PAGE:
Filippo Mele was sentenced in the court of first instance to pay also the compensation due from the publisher who dropped out of the trial because it declared bankruptcy
OSSIGENO May 26th 2022 – Ossigeno per l’Informazione, in collaboration with Media Defence, has taken up the defence for the appeal judgment of the freelance journalist Filippo Mele, sentenced in the court of first instance to pay compensation for damages together with other colleagues and newspapers, including Corriere della Sera and La Repubblica.
The journalist is accused of defamation against the parents of a young woman who died in tragic and rather unclear circumstances, in 1988. He will be defended in court by defence counsel Andrea Di Pietro and his colleague Francesco Mele.
Assuming the legal defence of the journalist Filippo Mele at its own expense, Ossigeno per l’Informazione re-proposes the serious unresolved problem of journalists who, during libel trials arising from the publication of their articles, lose the support of the publisher because it declares bankruptcy. At that point the journalist must also bear the expenses that would have been incurred by the publisher. Filippo Mele is the living proof of this problem.
THE CONTEXT – Like other newspapers, in 2007 the Gazzetta del Mezzogiorno gave an account of the new elements that emerged during the investigation into the tragic death of a young man and a young woman referred to in the press as “the engaged couple of Policoro” a town in the province of Matera.
THE CASE – Filippo Mele, a freelance journalist, collaborator with the daily newspaper La Gazzetta del Mezzogiorno at Scanzano Jonico, was tasked with updating the readers. For a fee of a few euro, he wrote a concise article, describing the developments of the new investigations, saying that they gave rise to the hypothesis that the young couple had been killed and that the crime could be linked to investigations into drug affairs. .
Filippo Mele described those developments without making any judgments on the reliability of the new hypothesis, even downplaying its importance. He did not write anything that could justify his first-degree conviction as responsible for defamation of the victim. That court of first instance judgment will now be examined in the appeal judgment
OSSIGENO has decided to accept Filippo Mele’s request for legal aid because the court proceedings in which he is involved are strategically useful to highlight the precarious and uncertain conditions in which Italian journalists work.
First of all, Filippo Mele is a freelance journalist, an external collaborator who as such enjoys lower remuneration and guarantees than a regular employee. Second, he faces this appeal trial as an “orphan of his publisher“. In fact, during the lawsuit, the publishing company of the Gazzetta del Mezzogiorno (which paid Filippo Mele’s lawyer and was required to pay at least a portion of any compensation) declared bankruptcy. Therefore it became extinct as a legal entity albeit as an entity that had been already jointly and severally condemned to pay damages of € 10,000.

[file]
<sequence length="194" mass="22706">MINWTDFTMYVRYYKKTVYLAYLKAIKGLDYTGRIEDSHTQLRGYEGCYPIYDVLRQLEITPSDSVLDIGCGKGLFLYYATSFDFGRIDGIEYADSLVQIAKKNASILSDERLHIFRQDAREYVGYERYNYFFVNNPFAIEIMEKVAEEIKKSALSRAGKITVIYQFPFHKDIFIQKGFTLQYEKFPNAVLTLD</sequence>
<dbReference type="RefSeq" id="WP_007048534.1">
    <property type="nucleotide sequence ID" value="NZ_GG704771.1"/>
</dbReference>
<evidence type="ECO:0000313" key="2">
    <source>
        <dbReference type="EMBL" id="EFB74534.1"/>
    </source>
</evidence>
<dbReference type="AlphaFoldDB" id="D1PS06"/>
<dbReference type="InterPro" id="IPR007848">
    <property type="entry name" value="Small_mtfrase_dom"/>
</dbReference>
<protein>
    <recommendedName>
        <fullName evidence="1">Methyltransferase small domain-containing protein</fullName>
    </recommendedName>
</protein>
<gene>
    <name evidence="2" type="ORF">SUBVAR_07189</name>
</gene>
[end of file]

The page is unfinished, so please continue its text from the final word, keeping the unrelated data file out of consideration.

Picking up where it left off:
As a consequence, if the conviction were to be upheld on appeal, the journalist Filippo Mele and the chief editor would also have to pay the publishing company’s share of compensation.
It is not the first time that aberrations of this kind have occurred in Italy to the detriment of journalists. Such aberrations highlighted, already ten years ago, the urgency of legislative reform and the need to establish a guarantee fund at the publishing level to help those who without fault become orphans of their publishers. These problems are still unresolved despite the earnest commitments undertaken for years at the political and business level.
What happened between this journalist and his publisher is undoubtedly one of the worst troubles that for years can happen to journalists in Italy. They write and publish their articles with the ostensible certainty of having the support of a chief editor and a publisher. But when the publisher goes belly up the journalists are faced with the court case alone, with the risk, indeed the certainty, of having to bear the payment of legal fees and the payment of damages, not only for their own share but also for the share of the publishing company which in the meantime has gone bankrupt.
There were similar, sensational cases of Concita De Gregorio, the former editor of L’Unita and more recently the case of Gianmarco Chiocci, former director of Il Tempo although there are numerous other, less well known examples. They have all been detrimental to Italy’s freedom of information. ASP